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Humshehri: Thinking Pakistan's History

Thinking Pakistan's History

Sikh Kingdom

Urdu Version

The Sikh Kingdom rose to prominence under Ranjit Singh and it was not until after his death that the British were able to annex Sikh territories.

Last Updated: 31 July 2014

Rise to prominence

The origins of the Sikh Kingdom can be traced back to the Mughal period (as early as 1707), however it was formally established under Maharaja Ranjit Singh when he began to unify the independent misls (sovereign states) after capturing Lahore (around 1799).

Ranjit Singh is considered the greatest of Sikh kings and his army was considered a formidable force. He made substantial efforts to modernize his army using the latest training and weapons. He systematically extended the frontiers of Punjab and brought the regions around Amritsar, Lahore, Multan, Kashmir and Peshawar under his rule. In 1809 Ranjit Singh signed the Amritsar Treaty with the British, agreeing to maintain the Sutlej as his eastern border. This treaty heralded the Western expansion of the Sikh Kingdom into Pashtun territory and peaceful relations with the British.

Anglo-Sikh Wars

British crossing Sutlej 1846 copy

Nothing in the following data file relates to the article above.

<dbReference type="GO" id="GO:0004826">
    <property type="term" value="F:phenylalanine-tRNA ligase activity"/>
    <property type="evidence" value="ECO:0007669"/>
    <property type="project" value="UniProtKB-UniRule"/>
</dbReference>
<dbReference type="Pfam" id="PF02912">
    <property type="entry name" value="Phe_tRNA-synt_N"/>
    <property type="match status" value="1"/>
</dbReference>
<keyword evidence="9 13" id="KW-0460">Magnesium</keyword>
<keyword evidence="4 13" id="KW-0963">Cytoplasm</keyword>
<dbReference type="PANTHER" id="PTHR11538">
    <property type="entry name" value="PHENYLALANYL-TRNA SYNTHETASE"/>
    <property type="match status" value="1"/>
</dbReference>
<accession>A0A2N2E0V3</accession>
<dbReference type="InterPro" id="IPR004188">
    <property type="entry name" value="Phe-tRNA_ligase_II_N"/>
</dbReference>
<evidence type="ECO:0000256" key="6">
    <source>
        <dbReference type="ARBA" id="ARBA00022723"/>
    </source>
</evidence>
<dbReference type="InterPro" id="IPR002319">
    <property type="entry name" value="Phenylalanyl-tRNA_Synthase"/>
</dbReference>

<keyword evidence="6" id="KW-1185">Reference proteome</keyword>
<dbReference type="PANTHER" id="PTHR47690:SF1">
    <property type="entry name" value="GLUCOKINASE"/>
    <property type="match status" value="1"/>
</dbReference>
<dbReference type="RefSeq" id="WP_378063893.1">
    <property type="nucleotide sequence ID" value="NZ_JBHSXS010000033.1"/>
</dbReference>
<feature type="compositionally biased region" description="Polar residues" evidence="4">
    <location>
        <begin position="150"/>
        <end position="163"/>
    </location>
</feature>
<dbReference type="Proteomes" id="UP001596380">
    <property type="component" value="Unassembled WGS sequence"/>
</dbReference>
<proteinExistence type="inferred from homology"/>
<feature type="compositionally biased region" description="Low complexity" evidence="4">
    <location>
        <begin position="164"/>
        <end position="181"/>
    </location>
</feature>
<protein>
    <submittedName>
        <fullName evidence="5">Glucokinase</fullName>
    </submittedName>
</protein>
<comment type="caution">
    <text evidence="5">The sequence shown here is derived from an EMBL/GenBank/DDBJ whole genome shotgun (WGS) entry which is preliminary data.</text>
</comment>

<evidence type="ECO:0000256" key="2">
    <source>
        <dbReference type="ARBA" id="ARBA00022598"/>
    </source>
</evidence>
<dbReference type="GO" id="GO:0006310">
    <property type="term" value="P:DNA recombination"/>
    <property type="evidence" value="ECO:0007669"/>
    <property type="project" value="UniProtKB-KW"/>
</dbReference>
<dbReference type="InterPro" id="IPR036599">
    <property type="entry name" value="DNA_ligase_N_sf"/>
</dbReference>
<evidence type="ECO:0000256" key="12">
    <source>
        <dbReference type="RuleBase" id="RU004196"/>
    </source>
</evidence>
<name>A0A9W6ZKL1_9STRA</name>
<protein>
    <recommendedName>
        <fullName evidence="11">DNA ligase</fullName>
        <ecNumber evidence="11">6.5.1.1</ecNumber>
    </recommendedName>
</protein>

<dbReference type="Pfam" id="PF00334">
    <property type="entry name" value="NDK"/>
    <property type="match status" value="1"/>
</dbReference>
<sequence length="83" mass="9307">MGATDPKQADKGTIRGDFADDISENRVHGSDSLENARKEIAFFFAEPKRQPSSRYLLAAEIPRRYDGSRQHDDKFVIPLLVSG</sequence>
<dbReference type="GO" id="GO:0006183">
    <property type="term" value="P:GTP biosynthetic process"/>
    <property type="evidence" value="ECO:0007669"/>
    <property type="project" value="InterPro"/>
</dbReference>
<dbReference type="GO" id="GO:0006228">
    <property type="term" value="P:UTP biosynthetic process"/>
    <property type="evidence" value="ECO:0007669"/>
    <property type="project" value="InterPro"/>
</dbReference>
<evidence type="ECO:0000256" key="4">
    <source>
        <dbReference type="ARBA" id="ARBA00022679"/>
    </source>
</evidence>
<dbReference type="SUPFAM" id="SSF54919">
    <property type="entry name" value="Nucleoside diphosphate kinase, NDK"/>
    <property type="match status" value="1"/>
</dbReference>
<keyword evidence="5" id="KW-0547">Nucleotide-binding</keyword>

British crossing Sutlej 1846
(Sir Henry Yule)

After Ranjit Singh’s death in 1839 the Sikh Kingdom fell into disorder and a succession of rulers was rapidly overthrown. The British East India Company used the weakening of the Kingdom as an opportunity to wage war and annex Sikh territory.

The first Anglo-Sikh War was waged between 1845 – 46, comprising of the Battle of Ferozshah and Battle of Sobraon. The British won several preliminary victories, decisively defeating the Sikhs at Aliwal and Sobraon and occupying Lahore on February 20, 1846. By the Treaty of Lahore signed in March 1846, Sikhs were forced to cede the valuable regions of Jammu, Kashmir, Hazara, Jalandhar Doab (between the Rivers Beas and Sutlej) and several other areas, reducing their territory to a fraction of its size. In addition controls were placed on the size of the army.

The second Anglo-Sikh War was fought between 1848 – 49. Resentment towards British rule led to an uprising in Multan in 1848. This was followed by a series of outbreaks. The Governor General, Lord Dalhousie, declared war, and within months the Sikhs were forced to surrender due to the reduced size of their army. All of the Sikh territory was annexed to the British crown on 29 March 1849.

Find out more

Books & Articles

Meyer, William S., et al. Imperial Gazetteer of India. Vol. 2. Oxford: Clarendon, 1908-1931. Digital South Asia Library. University of Chicago.

“Ranjit Singh.” Encyclopedia Britannica Online. Encyclopedia Britannica, 2009.

“The Sikh Wars & the Annexation of the Panjab.” Victoria and Albert Museum.


BBC Radio: This Sceptred Isle (A 90 part history of the British Empire) –Episode 48: The First Sikh War

Columbia University: South Asia Study Resources – Ranjit Singh and his Sikh Kingdom